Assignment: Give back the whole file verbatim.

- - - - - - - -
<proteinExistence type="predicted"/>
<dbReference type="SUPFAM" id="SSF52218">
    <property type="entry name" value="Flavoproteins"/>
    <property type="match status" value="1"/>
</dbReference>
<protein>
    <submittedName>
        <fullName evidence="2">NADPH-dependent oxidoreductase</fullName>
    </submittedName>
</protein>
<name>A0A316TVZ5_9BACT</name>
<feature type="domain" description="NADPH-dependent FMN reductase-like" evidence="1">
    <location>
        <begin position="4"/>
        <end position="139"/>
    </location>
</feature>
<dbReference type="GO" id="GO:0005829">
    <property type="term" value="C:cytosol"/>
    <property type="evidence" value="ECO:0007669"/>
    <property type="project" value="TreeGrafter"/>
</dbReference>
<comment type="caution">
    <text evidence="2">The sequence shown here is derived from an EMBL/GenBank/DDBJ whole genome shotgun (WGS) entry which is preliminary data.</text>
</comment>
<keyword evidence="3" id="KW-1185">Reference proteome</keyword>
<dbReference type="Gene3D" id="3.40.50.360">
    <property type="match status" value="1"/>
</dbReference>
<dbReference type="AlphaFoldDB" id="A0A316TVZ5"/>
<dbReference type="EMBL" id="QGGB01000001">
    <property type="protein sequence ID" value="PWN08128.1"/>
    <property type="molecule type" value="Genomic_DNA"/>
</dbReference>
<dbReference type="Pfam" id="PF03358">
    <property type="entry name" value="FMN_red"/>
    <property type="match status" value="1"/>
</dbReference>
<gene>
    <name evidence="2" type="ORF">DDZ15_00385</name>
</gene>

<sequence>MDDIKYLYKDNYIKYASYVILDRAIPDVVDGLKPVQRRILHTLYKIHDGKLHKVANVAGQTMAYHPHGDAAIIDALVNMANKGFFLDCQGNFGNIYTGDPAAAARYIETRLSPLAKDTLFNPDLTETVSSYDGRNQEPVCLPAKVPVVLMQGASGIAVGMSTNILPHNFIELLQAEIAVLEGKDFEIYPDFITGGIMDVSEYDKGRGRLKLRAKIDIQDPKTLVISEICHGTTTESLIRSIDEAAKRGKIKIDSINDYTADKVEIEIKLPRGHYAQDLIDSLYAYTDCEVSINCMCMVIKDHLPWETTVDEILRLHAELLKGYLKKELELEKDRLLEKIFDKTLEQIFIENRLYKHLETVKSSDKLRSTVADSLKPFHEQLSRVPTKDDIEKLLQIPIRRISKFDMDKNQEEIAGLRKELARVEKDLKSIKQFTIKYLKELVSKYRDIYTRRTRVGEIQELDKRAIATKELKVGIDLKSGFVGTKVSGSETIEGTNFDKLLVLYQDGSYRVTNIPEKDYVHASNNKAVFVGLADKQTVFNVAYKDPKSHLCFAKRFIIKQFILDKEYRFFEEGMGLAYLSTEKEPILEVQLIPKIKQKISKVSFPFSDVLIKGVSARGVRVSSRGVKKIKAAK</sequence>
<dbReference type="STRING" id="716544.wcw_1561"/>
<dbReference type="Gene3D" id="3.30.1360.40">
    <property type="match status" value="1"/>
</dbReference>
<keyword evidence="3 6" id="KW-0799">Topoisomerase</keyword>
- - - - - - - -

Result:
<proteinExistence type="predicted"/>
<dbReference type="SUPFAM" id="SSF52218">
    <property type="entry name" value="Flavoproteins"/>
    <property type="match status" value="1"/>
</dbReference>
<protein>
    <submittedName>
        <fullName evidence="2">NADPH-dependent oxidoreductase</fullName>
    </submittedName>
</protein>
<name>A0A316TVZ5_9BACT</name>
<feature type="domain" description="NADPH-dependent FMN reductase-like" evidence="1">
    <location>
        <begin position="4"/>
        <end position="139"/>
    </location>
</feature>
<dbReference type="GO" id="GO:0005829">
    <property type="term" value="C:cytosol"/>
    <property type="evidence" value="ECO:0007669"/>
    <property type="project" value="TreeGrafter"/>
</dbReference>
<comment type="caution">
    <text evidence="2">The sequence shown here is derived from an EMBL/GenBank/DDBJ whole genome shotgun (WGS) entry which is preliminary data.</text>
</comment>
<keyword evidence="3" id="KW-1185">Reference proteome</keyword>
<dbReference type="Gene3D" id="3.40.50.360">
    <property type="match status" value="1"/>
</dbReference>
<dbReference type="AlphaFoldDB" id="A0A316TVZ5"/>
<dbReference type="EMBL" id="QGGB01000001">
    <property type="protein sequence ID" value="PWN08128.1"/>
    <property type="molecule type" value="Genomic_DNA"/>
</dbReference>
<dbReference type="Pfam" id="PF03358">
    <property type="entry name" value="FMN_red"/>
    <property type="match status" value="1"/>
</dbReference>
<gene>
    <name evidence="2" type="ORF">DDZ15_00385</name>
</gene>

<sequence>MDDIKYLYKDNYIKYASYVILDRAIPDVVDGLKPVQRRILHTLYKIHDGKLHKVANVAGQTMAYHPHGDAAIIDALVNMANKGFFLDCQGNFGNIYTGDPAAAARYIETRLSPLAKDTLFNPDLTETVSSYDGRNQEPVCLPAKVPVVLMQGASGIAVGMSTNILPHNFIELLQAEIAVLEGKDFEIYPDFITGGIMDVSEYDKGRGRLKLRAKIDIQDPKTLVISEICHGTTTESLIRSIDEAAKRGKIKIDSINDYTADKVEIEIKLPRGHYAQDLIDSLYAYTDCEVSINCMCMVIKDHLPWETTVDEILRLHAELLKGYLKKELELEKDRLLEKIFDKTLEQIFIENRLYKHLETVKSSDKLRSTVADSLKPFHEQLSRVPTKDDIEKLLQIPIRRISKFDMDKNQEEIAGLRKELARVEKDLKSIKQFTIKYLKELVSKYRDIYTRRTRVGEIQELDKRAIATKELKVGIDLKSGFVGTKVSGSETIEGTNFDKLLVLYQDGSYRVTNIPEKDYVHASNNKAVFVGLADKQTVFNVAYKDPKSHLCFAKRFIIKQFILDKEYRFFEEGMGLAYLSTEKEPILEVQLIPKIKQKISKVSFPFSDVLIKGVSARGVRVSSRGVKKIKAAK</sequence>
<dbReference type="STRING" id="716544.wcw_1561"/>
<dbReference type="Gene3D" id="3.30.1360.40">
    <property type="match status" value="1"/>
</dbReference>
<keyword evidence="3 6" id="KW-0799">Topoisomerase</keyword>